Abernethy Butter // New Dulse and Sea Salt

Abernethy Butter has launched a new Dulse and Sea Salt butter... and it's brilliant.

Butter is such a staple of the masses it takes no usual part in our culinary adventures. However the splendour that is Abernethy Butter really made me happy, and I realised how much we miss! It seems I'd forgotten what really good butter tasted like - and the addition of a Dulse, a local sea-weed, certainly piqued my interest. Can't wait to cook fish in it!

With customers ranging from Heston Blumenthal’s Fat Duck, Marcus Wareing at the Berkeley Hotel and over 50 other top class restaurants, it just shows how important it is to ensure food is great, with every ingredient - why shouldn't butter be one of them? With taste awards and restaurants shouting their praises, it's no wonder this is some sought after delicacy!


Thanks to Abernethy for sending these to review, there's a smoked butter which is great to cook with, a plain, and the new Dulse and Sea Salt.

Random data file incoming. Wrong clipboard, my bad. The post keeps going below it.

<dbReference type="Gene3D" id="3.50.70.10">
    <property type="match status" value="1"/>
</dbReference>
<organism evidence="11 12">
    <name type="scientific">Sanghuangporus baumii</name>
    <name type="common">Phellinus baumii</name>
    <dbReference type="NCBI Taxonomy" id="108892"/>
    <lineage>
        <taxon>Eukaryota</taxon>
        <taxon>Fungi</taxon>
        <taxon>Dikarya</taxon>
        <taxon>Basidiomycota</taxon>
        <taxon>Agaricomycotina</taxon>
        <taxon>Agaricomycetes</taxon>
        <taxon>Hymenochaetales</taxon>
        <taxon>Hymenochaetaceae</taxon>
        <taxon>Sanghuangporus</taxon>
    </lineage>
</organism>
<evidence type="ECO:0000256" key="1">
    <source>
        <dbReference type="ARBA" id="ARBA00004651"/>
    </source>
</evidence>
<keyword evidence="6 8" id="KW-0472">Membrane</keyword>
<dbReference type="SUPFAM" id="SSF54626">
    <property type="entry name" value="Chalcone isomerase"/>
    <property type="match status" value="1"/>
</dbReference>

Dulse is a red seaweed harvested in the cool waters along Atlantic coast of Canada and also along the shores of Ireland and Norway. Its fronds grow in tidal areas on rocks, shells, and the larger, longer, brown seaweeds. Dulse can be eaten raw, roasted, fried, dried, or as a thickening agent for soups.


Allison and Will Abernethy inherited their butter making skills from previous family generations and in 2005 decided to turn what was a hobby into a family business.
Initially going to local agricultural and vintage shows to demonstrate how cream is churned and turned into butter, they soon realised there was a demand for their product.

Their early market of Northern Ireland has now expanded to many prestigious shops and restaurants throughout the UK and beyond.
Abernethy Butter starts as cream sourced from a local farm where cows graze on the lush green pastures of the Lagan Valley.
Abernethy Butter is made by hand using traditional methods.
The cream is churned until it separates into butter and buttermilk. Then it's put into a large bowl and washed by hand until the water runs clear. This is to remove all the buttermilk which would sour the butter. The only thing they add to our butter is a pinch or two of salt.

All in all, this butter was a great departure from the norm, helped along with some fresh bread it was fairly salty but good because of it. If you'd like to get your lips round this stuff, I'd certianly suggest it - it's available in many outlets or online.


Don't forget to catch them at the 147th annual Balmoral Show in Balmoral Park on 13th-15th May 2015 for food, farming, family and fun!